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Maxine Waters responds to Derek Chauvin being found guilty on all counts

California Rep. Maxine Waters said Tuesday she was 'not celebrating' following the guilty verdict in the Derek Chauvin case – days after her own call for protesters to get 'confrontational' caused an uproar. 

She made the comment after the 12-member jury who heard the case pronounced the former police officer guilty on three counts. 

'You know, someone said it better than me, I’m not celebrating, I’m relieved,' she said. 

Her statement came after Waters and Democratic leaders also found relief on the House floor – after a motion to censure the longtime Democratic officeholder failed narrowly in the closely divided House. 

House Minority Leader Rep. Kevin McCarthy moved Tuesday to formally censure Waters for her comments urging protesters to 'get more confrontational' depending on the outcome of the Chauvin trial. He moved quickly to force the issue, after a host of GOP lawmakers condemned the comments.

The House voted to table, or kill, the effort on a party-line 216-210 party line vote. 

The result was to temporarily set aside an effort that would have served as a high-profile rebuke by the Congress, although lawmakers could still seek other measures.   

The resolution quoted from Judge Peter Cahill, who presided over the trial, and who told the defense Waters 'may have given you something on appeal.' The House vote came just as the nation was bracing for a verdict in the Chauvin trial for the killing of George Floyd. The nation heard the outcome just minutes after the House vote.

California Rep. Maxine Waters presided over a House Financial Services Committee hearing Tuesday, as Republicans demanded she lose her committee seats or be kicked out of Congress for her call for protesters to 'stay confrontational.' The House voted to table a resolution to censure her over the comments

If censured, Waters would have been be required to appear in the well of the House – a solemn repercussion the House last experienced in the censure of former Rep. Charlie Rangel of New York.

Democrats needed to hold together nearly their entire majority, given their razor-thin margin. In a sign of how little room for error they had, Speaker Nancy Pelosi and Majority Leader Steny Hoyer were seen outside the doors of the chamber where they could see lawmakers entering.

McCarthy tweeted out the resolution earlier Tuesday, writing: 'Chairwoman Waters' actions are beneath the dignity of this institution. They raised the potential for violence, directed lawlessness, and may have interfered with a co-equal branch of government.'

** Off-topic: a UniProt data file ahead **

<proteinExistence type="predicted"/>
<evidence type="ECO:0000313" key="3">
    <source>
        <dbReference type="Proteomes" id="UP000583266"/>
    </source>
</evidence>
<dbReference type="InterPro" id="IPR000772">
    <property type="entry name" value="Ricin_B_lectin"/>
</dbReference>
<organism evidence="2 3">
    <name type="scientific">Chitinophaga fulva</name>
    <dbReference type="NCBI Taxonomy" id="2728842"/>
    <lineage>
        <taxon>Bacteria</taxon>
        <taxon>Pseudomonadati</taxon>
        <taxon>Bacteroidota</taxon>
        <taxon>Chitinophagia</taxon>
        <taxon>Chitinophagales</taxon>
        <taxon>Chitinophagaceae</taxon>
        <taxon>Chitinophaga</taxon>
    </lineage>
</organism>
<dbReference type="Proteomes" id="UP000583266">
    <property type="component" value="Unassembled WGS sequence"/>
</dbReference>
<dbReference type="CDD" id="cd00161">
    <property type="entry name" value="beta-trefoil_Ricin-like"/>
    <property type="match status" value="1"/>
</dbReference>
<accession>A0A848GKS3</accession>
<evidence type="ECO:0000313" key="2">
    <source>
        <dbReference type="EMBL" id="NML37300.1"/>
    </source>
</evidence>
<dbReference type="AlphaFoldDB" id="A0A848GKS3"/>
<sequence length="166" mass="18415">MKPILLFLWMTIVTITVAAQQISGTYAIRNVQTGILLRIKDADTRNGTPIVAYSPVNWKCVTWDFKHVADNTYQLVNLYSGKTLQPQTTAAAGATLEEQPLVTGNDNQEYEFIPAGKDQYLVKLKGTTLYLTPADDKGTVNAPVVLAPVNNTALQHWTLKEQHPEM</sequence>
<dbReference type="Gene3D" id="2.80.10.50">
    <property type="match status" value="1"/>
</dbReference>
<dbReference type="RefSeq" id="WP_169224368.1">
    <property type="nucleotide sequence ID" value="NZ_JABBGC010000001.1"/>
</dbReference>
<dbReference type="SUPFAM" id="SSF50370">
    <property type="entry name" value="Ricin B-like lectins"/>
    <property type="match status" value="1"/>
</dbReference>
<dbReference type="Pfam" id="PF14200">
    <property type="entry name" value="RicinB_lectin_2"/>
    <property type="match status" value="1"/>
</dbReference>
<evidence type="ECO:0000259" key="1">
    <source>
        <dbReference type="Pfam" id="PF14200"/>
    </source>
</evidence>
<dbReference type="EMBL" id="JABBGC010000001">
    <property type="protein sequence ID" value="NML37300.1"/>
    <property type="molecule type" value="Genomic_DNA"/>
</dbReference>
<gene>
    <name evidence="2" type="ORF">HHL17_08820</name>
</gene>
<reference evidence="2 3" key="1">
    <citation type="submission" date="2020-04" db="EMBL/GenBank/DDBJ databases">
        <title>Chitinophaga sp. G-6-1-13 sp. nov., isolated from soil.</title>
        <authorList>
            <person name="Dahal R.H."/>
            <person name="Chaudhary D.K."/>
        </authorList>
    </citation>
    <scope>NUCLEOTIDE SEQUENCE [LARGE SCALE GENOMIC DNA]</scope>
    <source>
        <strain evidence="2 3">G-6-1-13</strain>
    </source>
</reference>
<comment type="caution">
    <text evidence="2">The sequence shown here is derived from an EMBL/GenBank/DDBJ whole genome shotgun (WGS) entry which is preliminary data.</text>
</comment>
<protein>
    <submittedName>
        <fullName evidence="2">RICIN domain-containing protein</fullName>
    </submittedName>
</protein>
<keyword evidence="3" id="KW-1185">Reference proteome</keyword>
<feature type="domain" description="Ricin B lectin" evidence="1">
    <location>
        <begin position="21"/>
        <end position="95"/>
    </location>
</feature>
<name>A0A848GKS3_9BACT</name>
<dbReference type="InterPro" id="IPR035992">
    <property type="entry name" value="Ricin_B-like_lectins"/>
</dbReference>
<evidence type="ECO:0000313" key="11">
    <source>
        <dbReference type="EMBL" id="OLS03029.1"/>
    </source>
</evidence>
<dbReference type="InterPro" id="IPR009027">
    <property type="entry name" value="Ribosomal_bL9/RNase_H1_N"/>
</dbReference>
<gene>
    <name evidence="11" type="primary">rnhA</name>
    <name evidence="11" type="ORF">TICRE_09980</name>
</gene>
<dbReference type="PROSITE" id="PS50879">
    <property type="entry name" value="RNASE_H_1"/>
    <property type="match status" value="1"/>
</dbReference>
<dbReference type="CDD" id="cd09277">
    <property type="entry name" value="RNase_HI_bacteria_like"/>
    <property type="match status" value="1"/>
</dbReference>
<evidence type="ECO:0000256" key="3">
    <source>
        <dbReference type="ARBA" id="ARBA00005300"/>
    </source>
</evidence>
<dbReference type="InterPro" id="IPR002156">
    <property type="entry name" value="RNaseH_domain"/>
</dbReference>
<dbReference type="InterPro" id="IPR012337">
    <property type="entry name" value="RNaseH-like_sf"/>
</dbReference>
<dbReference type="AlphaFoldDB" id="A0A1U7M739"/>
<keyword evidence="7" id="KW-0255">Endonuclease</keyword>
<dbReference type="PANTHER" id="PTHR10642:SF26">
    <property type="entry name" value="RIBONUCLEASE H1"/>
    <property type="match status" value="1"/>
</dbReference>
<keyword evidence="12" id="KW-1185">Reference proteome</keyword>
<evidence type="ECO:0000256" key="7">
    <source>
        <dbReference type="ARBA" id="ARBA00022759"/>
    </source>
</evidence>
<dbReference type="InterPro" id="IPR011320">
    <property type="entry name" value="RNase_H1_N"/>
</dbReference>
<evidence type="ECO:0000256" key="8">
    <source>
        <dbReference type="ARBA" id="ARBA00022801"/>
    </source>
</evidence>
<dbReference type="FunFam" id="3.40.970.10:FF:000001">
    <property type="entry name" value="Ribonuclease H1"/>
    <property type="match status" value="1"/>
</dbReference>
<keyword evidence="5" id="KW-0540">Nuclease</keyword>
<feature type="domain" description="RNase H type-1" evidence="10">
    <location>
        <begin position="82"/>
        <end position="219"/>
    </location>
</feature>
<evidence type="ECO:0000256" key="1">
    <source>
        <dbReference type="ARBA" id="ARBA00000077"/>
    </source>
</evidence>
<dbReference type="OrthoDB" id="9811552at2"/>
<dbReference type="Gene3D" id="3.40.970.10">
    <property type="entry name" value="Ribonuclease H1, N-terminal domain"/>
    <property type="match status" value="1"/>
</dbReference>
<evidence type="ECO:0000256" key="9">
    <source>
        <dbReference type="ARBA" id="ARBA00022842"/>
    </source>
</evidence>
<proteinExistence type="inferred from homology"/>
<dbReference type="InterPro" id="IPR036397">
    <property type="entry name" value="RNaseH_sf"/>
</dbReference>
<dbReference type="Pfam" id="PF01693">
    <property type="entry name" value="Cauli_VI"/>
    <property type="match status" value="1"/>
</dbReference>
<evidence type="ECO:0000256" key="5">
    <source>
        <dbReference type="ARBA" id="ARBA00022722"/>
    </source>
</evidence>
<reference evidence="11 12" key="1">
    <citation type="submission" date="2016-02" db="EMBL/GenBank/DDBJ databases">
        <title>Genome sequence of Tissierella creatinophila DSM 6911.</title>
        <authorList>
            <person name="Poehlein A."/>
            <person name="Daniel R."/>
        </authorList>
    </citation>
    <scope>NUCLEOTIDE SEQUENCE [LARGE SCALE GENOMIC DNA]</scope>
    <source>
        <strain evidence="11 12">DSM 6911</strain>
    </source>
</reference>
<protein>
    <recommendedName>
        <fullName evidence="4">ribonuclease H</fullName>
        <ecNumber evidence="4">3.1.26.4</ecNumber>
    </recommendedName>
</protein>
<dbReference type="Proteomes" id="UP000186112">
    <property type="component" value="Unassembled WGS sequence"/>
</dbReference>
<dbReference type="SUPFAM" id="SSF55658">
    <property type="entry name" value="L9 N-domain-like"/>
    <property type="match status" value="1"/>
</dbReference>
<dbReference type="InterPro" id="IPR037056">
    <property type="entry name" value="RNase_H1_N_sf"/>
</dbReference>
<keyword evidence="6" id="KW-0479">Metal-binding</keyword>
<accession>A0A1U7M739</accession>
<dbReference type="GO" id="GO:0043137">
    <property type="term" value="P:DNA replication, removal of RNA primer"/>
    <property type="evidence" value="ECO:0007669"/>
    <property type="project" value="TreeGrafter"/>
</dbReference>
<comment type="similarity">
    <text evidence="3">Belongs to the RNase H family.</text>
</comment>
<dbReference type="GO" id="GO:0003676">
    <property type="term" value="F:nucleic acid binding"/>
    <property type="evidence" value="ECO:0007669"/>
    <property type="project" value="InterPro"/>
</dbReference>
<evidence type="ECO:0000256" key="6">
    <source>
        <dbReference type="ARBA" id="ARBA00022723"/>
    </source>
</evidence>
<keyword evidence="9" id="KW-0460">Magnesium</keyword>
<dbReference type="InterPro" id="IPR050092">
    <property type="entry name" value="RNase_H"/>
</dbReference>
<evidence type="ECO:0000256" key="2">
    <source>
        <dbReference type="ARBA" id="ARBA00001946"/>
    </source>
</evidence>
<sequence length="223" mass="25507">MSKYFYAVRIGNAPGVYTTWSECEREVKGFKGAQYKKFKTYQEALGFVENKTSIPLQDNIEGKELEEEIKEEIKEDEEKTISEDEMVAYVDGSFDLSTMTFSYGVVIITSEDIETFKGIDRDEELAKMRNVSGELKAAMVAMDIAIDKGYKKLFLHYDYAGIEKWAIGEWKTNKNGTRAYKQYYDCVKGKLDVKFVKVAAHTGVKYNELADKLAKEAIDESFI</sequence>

House Minority Leader Kevin McCarthy of Calif. moved Tuesday to censure Waters – which drew an immediate tabling motion on the House floor

Democrats immediately pointed the finger at McCarthy for failing to take any action against Republican Rep. Marjorie Taylor Greene of Georgia after her own past comments about Q Anon, slavery, George Soros, and Muslims were unearthed. The House ultimately voted to strip Greene of her panel assignments. 

McCarthy's move got a stern rebuke from Rep. Hakeem Jeffries (D-Mich.), the chair of the Democratic caucus. 'Clean up your mess, Kevin,' he said in words directed at McCarthy. 'Sit this one out. You've got no credibility,' he said, pointing to GOP members like Greene with their own issues. 

'Lauren Boebert is a mess. Matt Gaetz is a mess. Marjorie Taylor Greene is a mess,' Jeffries said, referencing a trio of GOP lawmakers.  

The resolution contained several of Waters' quotes from her weekend visit to Brooklyn Center, Minnesota, including saying: 'We're looking for a guilty verdict.' It also included her comments urging people to 'stay on the street' and that 'we've got to get more confrontational.'

She also defended herself in a brief exchange with CNN at the Capitol. 

'I love my colleagues and they love me. I don't want to do anything to hurt them or hurt their chances for reelection. I will make sure that they are comfortable with my kind of advocacy so that we can all be sure that we can do the right thing,' she said.

Amid the uproar, Waters presided over a House Financial Services Committee hearing Tuesday from the powerful committee perch she holds even as Republicans threaten to try to yank her assignments, censure her, or even throw her out of Congress.

Waters, 82, climbed to her prized position under the seniority system in the House with the blessing of the House Speaker and the House Steering Committee. As such, she has the ability to shape major banking and securities legislation – and help determine what bills make it to the House floor and when.

Republicans want to deny the longtime California Democrat that authority, following Waters' comments that protesters might need to 'get more confrontational' after a verdict in the Derek Chauvin trial.

The hearing was to mark up budget legislation, while holding hearings on legislation dealing with artificial intelligence and a resolution on financial technology. 

Waters wore a black face mask that said 'RECLAIMING OUR VOTE' that included her name.